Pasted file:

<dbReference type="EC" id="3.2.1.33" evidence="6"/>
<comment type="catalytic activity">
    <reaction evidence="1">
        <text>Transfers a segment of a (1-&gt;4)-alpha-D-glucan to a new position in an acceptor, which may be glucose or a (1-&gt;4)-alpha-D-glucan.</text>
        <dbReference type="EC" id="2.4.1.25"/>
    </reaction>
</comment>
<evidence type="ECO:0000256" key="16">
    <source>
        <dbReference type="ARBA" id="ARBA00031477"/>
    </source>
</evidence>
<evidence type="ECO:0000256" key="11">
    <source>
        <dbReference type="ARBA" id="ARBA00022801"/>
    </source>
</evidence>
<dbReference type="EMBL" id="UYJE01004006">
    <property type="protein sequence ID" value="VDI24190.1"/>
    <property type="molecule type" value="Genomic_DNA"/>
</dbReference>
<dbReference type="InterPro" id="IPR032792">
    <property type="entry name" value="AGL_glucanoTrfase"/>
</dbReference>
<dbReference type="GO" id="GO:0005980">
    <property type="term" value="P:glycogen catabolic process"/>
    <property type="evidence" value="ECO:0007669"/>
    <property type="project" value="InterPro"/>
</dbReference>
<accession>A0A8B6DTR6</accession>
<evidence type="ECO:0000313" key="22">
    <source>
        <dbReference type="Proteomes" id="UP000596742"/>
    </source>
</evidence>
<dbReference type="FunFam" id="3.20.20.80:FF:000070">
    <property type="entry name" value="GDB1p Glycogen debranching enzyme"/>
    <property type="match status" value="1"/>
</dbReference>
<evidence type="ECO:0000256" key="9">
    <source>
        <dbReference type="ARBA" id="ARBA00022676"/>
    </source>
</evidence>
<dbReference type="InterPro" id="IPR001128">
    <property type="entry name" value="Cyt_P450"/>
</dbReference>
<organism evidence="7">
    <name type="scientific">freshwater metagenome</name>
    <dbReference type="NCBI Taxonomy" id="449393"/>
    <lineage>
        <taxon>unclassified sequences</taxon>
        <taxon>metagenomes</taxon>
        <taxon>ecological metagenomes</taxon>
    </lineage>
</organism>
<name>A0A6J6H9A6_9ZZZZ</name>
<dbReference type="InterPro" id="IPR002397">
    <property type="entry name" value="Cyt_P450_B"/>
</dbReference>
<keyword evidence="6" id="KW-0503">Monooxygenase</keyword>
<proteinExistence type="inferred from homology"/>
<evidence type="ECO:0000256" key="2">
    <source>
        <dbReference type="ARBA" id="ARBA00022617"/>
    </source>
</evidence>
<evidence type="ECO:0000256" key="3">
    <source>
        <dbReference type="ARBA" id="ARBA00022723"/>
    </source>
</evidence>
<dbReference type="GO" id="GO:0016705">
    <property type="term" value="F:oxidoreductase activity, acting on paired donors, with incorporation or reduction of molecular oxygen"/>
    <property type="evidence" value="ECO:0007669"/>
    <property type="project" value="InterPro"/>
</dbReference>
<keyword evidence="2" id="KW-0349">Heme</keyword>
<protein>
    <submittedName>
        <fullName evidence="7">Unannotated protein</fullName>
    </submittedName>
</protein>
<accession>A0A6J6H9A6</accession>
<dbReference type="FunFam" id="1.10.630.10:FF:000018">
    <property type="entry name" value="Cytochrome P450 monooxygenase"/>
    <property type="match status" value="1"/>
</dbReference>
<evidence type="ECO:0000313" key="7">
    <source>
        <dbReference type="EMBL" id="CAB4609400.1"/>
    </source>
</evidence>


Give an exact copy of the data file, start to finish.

<dbReference type="EC" id="3.2.1.33" evidence="6"/>
<comment type="catalytic activity">
    <reaction evidence="1">
        <text>Transfers a segment of a (1-&gt;4)-alpha-D-glucan to a new position in an acceptor, which may be glucose or a (1-&gt;4)-alpha-D-glucan.</text>
        <dbReference type="EC" id="2.4.1.25"/>
    </reaction>
</comment>
<evidence type="ECO:0000256" key="16">
    <source>
        <dbReference type="ARBA" id="ARBA00031477"/>
    </source>
</evidence>
<evidence type="ECO:0000256" key="11">
    <source>
        <dbReference type="ARBA" id="ARBA00022801"/>
    </source>
</evidence>
<dbReference type="EMBL" id="UYJE01004006">
    <property type="protein sequence ID" value="VDI24190.1"/>
    <property type="molecule type" value="Genomic_DNA"/>
</dbReference>
<dbReference type="InterPro" id="IPR032792">
    <property type="entry name" value="AGL_glucanoTrfase"/>
</dbReference>
<dbReference type="GO" id="GO:0005980">
    <property type="term" value="P:glycogen catabolic process"/>
    <property type="evidence" value="ECO:0007669"/>
    <property type="project" value="InterPro"/>
</dbReference>
<accession>A0A8B6DTR6</accession>
<evidence type="ECO:0000313" key="22">
    <source>
        <dbReference type="Proteomes" id="UP000596742"/>
    </source>
</evidence>
<dbReference type="FunFam" id="3.20.20.80:FF:000070">
    <property type="entry name" value="GDB1p Glycogen debranching enzyme"/>
    <property type="match status" value="1"/>
</dbReference>
<evidence type="ECO:0000256" key="9">
    <source>
        <dbReference type="ARBA" id="ARBA00022676"/>
    </source>
</evidence>
<dbReference type="InterPro" id="IPR001128">
    <property type="entry name" value="Cyt_P450"/>
</dbReference>
<organism evidence="7">
    <name type="scientific">freshwater metagenome</name>
    <dbReference type="NCBI Taxonomy" id="449393"/>
    <lineage>
        <taxon>unclassified sequences</taxon>
        <taxon>metagenomes</taxon>
        <taxon>ecological metagenomes</taxon>
    </lineage>
</organism>
<name>A0A6J6H9A6_9ZZZZ</name>
<dbReference type="InterPro" id="IPR002397">
    <property type="entry name" value="Cyt_P450_B"/>
</dbReference>
<keyword evidence="6" id="KW-0503">Monooxygenase</keyword>
<proteinExistence type="inferred from homology"/>
<evidence type="ECO:0000256" key="2">
    <source>
        <dbReference type="ARBA" id="ARBA00022617"/>
    </source>
</evidence>
<evidence type="ECO:0000256" key="3">
    <source>
        <dbReference type="ARBA" id="ARBA00022723"/>
    </source>
</evidence>
<dbReference type="GO" id="GO:0016705">
    <property type="term" value="F:oxidoreductase activity, acting on paired donors, with incorporation or reduction of molecular oxygen"/>
    <property type="evidence" value="ECO:0007669"/>
    <property type="project" value="InterPro"/>
</dbReference>
<keyword evidence="2" id="KW-0349">Heme</keyword>
<protein>
    <submittedName>
        <fullName evidence="7">Unannotated protein</fullName>
    </submittedName>
</protein>
<accession>A0A6J6H9A6</accession>
<dbReference type="FunFam" id="1.10.630.10:FF:000018">
    <property type="entry name" value="Cytochrome P450 monooxygenase"/>
    <property type="match status" value="1"/>
</dbReference>
<evidence type="ECO:0000313" key="7">
    <source>
        <dbReference type="EMBL" id="CAB4609400.1"/>
    </source>
</evidence>